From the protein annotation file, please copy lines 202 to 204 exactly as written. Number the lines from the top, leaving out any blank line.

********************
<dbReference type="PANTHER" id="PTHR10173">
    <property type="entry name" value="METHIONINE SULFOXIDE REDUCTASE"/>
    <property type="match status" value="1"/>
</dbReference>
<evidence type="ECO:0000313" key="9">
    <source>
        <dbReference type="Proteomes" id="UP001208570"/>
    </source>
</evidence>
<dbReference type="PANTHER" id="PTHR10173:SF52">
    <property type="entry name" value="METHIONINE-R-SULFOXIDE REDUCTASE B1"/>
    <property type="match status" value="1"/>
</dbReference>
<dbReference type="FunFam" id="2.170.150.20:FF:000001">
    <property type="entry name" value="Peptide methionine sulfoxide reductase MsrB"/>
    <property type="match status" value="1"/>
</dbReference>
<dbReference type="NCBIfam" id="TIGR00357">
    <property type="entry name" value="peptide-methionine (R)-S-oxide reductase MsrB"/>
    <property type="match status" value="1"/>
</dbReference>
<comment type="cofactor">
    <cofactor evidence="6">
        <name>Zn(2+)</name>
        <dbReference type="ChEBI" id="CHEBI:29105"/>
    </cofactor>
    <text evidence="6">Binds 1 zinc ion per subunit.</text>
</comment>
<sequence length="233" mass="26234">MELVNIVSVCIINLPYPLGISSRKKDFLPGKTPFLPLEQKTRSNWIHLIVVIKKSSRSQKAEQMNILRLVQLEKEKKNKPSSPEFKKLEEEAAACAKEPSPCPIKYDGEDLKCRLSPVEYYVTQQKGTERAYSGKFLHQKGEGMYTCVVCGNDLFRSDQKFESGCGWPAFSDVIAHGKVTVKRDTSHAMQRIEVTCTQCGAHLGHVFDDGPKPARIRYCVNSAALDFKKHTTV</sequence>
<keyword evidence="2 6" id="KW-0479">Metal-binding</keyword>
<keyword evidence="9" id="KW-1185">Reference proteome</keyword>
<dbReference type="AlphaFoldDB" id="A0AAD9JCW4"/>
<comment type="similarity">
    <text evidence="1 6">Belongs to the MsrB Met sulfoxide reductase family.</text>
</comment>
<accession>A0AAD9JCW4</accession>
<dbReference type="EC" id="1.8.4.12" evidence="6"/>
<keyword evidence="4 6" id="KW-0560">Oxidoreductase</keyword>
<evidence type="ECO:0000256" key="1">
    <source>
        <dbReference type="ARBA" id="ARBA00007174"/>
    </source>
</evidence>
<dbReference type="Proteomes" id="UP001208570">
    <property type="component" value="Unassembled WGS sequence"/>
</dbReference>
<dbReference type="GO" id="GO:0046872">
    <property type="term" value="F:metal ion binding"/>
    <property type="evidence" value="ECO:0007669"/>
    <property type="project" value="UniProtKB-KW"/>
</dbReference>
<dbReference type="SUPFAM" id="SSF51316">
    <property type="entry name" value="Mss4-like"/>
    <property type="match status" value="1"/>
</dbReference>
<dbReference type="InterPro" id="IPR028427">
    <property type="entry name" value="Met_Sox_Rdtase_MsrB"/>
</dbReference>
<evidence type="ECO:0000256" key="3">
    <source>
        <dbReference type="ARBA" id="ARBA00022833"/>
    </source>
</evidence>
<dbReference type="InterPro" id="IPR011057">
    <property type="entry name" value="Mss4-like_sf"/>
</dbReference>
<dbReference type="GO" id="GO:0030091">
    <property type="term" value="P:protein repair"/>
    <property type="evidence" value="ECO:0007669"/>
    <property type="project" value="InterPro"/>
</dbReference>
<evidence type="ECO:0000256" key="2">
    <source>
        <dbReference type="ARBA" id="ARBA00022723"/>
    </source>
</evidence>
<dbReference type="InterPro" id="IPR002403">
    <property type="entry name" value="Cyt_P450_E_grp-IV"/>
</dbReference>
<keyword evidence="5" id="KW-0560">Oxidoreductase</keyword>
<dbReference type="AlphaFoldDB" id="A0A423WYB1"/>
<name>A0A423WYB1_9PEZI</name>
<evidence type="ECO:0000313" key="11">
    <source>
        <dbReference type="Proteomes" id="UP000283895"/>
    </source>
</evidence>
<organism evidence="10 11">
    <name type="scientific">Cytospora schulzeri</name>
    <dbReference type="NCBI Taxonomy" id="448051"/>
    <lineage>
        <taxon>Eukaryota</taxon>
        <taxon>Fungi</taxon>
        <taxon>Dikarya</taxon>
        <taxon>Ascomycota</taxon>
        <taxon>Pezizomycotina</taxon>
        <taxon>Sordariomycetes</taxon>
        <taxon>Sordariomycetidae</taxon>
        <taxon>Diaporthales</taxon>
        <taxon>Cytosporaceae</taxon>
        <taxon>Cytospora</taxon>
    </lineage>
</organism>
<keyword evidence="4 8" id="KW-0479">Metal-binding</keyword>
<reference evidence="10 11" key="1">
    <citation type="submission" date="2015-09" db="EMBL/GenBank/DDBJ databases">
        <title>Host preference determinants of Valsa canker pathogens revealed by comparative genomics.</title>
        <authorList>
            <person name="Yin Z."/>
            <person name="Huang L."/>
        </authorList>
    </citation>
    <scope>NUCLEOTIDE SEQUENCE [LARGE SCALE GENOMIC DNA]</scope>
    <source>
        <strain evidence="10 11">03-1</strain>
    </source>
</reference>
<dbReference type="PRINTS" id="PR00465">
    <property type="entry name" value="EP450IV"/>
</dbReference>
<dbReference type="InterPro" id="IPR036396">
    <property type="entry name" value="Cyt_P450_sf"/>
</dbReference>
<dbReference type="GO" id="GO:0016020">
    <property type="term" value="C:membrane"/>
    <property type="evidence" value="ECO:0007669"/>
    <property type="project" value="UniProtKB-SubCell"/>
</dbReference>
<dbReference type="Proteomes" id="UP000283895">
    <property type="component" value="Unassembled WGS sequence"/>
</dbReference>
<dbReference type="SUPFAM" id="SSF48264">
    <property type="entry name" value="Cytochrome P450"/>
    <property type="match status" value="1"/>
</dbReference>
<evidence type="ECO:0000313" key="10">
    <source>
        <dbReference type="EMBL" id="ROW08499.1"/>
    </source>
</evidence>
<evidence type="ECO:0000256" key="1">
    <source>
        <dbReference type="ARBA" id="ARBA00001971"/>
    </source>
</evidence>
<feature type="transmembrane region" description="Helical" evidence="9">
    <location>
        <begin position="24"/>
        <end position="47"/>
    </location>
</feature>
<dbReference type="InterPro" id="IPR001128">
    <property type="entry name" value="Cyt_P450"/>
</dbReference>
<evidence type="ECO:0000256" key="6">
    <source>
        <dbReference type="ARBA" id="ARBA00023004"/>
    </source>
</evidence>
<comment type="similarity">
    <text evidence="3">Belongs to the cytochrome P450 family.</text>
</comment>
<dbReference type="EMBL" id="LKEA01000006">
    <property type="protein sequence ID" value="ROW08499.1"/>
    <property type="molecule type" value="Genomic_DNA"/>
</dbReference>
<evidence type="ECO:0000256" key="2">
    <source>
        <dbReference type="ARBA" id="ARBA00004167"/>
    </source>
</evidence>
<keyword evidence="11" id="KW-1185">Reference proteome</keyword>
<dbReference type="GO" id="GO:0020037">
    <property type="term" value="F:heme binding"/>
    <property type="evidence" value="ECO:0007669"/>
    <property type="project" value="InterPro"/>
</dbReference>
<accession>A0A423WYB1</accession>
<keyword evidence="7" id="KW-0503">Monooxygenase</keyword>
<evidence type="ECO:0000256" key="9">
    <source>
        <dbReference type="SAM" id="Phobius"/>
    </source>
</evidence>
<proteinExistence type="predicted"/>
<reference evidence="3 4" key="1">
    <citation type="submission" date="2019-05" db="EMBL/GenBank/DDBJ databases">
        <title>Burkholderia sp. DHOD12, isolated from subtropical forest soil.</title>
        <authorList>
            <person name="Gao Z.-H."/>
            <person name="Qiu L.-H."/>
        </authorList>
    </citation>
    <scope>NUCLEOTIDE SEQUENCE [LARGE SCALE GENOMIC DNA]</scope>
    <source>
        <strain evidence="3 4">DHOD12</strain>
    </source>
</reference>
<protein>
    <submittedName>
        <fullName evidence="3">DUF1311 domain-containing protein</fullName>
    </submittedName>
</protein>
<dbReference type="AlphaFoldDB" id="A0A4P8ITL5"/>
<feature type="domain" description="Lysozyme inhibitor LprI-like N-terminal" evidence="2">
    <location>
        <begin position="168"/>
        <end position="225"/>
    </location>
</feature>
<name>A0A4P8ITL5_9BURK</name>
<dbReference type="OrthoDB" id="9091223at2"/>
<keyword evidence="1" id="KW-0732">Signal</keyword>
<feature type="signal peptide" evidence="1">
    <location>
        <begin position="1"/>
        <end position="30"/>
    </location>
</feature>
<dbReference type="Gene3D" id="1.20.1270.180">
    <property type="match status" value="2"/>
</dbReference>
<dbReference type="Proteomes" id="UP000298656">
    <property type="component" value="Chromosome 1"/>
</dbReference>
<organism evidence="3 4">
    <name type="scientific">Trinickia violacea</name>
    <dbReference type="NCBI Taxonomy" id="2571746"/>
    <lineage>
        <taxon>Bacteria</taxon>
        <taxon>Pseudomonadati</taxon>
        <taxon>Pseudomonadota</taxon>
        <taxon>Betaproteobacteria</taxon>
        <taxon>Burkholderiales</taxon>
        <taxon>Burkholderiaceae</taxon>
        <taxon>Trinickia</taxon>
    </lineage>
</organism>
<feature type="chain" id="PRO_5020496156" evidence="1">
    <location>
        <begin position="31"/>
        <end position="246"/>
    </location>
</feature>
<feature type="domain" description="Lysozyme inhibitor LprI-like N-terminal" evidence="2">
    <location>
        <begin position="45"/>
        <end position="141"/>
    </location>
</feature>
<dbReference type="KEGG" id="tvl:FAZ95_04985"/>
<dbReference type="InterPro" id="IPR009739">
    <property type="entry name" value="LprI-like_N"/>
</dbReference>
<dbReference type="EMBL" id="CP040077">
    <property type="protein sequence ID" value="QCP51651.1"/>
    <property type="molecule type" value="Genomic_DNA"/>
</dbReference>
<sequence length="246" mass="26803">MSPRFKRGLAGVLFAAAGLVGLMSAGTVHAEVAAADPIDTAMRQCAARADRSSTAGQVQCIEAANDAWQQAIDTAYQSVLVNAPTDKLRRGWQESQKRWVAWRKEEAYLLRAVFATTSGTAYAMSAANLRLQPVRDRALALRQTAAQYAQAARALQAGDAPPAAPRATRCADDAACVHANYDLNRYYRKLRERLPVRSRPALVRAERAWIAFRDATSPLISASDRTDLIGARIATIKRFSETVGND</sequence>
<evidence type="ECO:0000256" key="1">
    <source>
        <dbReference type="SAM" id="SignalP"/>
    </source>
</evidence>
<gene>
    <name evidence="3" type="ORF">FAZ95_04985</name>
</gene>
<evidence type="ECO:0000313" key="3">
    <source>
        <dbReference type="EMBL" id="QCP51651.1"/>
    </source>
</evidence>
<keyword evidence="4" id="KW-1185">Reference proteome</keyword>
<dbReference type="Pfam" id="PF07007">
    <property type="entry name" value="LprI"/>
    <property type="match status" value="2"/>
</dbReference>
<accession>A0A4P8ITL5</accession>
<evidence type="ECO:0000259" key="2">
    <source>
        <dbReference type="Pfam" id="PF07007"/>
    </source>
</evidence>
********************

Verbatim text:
    </submittedName>
</protein>
<dbReference type="AlphaFoldDB" id="A0A4P8ITL5"/>